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July 8, 1992

Distress Over the Noneffect of Stress

Author Affiliations

UCLA School of Medicine Los Angeles, Calif

JAMA. 1992;268(2):198. doi:10.1001/jama.1992.03490020042020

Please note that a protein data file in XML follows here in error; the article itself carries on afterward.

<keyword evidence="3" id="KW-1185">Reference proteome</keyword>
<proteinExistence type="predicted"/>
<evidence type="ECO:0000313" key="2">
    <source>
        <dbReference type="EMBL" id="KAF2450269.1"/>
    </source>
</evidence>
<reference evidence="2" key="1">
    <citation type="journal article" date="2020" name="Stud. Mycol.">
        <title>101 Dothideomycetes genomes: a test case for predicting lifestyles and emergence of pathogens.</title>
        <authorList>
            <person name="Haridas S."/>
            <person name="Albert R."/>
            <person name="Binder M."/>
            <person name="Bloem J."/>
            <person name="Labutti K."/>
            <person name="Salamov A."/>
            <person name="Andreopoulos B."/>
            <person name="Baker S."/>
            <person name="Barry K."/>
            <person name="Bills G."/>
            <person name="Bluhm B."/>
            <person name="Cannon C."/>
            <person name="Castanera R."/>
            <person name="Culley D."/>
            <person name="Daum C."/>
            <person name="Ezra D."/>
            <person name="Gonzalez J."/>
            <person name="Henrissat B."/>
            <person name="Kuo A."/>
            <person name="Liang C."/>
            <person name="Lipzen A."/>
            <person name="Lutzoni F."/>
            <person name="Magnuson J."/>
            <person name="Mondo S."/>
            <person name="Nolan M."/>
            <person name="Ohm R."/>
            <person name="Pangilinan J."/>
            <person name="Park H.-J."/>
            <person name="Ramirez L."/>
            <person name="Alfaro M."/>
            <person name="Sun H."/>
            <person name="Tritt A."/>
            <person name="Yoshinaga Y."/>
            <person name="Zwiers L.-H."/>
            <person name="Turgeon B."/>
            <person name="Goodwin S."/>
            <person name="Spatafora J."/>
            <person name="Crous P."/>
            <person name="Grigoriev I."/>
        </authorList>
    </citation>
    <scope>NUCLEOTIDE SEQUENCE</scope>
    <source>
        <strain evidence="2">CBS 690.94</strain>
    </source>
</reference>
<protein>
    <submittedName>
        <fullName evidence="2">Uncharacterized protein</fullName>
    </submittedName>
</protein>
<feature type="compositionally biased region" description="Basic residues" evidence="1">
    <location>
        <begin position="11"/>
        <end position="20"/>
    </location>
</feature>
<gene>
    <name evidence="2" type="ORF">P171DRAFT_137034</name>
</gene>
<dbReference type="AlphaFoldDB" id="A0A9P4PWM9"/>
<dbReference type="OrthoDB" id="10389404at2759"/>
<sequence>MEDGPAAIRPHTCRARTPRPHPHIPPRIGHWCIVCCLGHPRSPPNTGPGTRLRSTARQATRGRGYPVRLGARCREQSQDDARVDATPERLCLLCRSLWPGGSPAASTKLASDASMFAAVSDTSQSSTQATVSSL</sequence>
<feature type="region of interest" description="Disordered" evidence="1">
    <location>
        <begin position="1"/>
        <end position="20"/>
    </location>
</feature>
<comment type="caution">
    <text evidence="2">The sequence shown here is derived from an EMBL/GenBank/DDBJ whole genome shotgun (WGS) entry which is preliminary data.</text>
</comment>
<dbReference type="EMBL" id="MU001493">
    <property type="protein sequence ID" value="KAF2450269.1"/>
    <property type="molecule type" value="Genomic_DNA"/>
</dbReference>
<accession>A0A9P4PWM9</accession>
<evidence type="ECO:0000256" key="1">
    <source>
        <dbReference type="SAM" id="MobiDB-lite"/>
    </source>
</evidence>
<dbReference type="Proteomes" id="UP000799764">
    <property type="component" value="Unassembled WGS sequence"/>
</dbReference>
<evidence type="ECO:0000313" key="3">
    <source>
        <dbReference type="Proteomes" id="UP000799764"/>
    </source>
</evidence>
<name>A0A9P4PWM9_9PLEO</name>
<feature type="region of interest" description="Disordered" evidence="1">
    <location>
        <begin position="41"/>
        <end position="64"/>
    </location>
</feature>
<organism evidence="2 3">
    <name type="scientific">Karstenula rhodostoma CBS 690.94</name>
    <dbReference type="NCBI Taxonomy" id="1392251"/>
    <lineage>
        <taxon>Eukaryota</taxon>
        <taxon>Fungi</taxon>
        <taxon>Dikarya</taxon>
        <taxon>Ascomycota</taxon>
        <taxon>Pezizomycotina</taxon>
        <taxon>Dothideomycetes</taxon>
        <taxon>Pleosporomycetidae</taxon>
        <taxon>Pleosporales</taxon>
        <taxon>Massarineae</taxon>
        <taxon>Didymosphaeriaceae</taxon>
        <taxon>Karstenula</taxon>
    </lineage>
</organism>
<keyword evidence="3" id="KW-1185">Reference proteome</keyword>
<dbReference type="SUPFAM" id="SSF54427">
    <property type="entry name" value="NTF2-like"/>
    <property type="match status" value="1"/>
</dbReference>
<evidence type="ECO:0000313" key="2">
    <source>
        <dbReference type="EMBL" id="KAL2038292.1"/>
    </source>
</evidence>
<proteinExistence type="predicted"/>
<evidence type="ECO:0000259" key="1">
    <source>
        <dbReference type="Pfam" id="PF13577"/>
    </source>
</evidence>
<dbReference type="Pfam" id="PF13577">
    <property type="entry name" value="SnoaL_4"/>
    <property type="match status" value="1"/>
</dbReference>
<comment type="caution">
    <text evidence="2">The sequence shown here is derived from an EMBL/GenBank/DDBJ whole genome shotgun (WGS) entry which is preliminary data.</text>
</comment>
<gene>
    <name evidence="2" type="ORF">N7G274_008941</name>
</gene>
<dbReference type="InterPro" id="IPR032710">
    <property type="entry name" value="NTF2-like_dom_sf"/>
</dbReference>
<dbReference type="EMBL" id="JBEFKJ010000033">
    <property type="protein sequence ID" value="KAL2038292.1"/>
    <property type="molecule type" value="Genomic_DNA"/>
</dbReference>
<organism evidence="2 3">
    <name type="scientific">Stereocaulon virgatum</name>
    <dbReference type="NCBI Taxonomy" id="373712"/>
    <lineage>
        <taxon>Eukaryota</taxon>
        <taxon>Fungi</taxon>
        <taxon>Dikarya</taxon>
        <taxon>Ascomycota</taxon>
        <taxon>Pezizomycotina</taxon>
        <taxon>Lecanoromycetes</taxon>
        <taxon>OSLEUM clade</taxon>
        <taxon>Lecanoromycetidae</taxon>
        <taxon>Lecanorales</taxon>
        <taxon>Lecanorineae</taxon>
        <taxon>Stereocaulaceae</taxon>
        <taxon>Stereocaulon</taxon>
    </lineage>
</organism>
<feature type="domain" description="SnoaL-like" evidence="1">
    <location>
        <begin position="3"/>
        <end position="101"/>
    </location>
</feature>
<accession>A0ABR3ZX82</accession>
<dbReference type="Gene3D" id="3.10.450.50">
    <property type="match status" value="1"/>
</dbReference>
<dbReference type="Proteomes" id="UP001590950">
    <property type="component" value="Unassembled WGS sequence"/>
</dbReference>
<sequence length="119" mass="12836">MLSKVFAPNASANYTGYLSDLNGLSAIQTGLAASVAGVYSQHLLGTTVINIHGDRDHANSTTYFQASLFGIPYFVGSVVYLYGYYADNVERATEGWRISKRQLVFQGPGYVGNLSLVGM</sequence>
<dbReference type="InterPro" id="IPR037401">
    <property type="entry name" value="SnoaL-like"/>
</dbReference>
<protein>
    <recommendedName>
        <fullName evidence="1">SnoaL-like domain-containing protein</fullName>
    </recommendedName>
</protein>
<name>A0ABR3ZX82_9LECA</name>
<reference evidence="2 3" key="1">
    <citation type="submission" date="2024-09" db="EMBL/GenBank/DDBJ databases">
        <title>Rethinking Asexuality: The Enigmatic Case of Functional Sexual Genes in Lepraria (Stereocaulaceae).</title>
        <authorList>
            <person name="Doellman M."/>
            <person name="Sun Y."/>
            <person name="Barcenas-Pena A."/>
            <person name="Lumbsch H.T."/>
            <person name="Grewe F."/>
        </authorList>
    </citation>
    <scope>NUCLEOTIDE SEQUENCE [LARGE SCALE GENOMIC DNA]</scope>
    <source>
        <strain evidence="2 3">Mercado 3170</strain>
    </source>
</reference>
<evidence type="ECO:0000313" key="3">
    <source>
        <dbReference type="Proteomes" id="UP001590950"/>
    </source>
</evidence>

To the Editor.  —The article on the effect of nonpharmacologic interventions on blood pressure of persons with high normal levels was interesting.1 I would just like to comment about the lack of an observed effect from stress management. First, as the authors pointed out, although the patients were compliant, there was no evidence of effective stress management training on the Hassles questionnaire. So, it doesn't appear that the perception of one's stresses was affected by the stress management.The authors are quite correct in stating that what is even more important than the "hassles" one perceives is one's reaction to them.2 The authors did state that they collected data on cardiovascular reactivity and urinary excretion of catecholamines and cortisol. However, the difficulty with these 24-hour urinary studies is they will not only measure baseline secretion, but also acute secretion of those hormones in response to the events that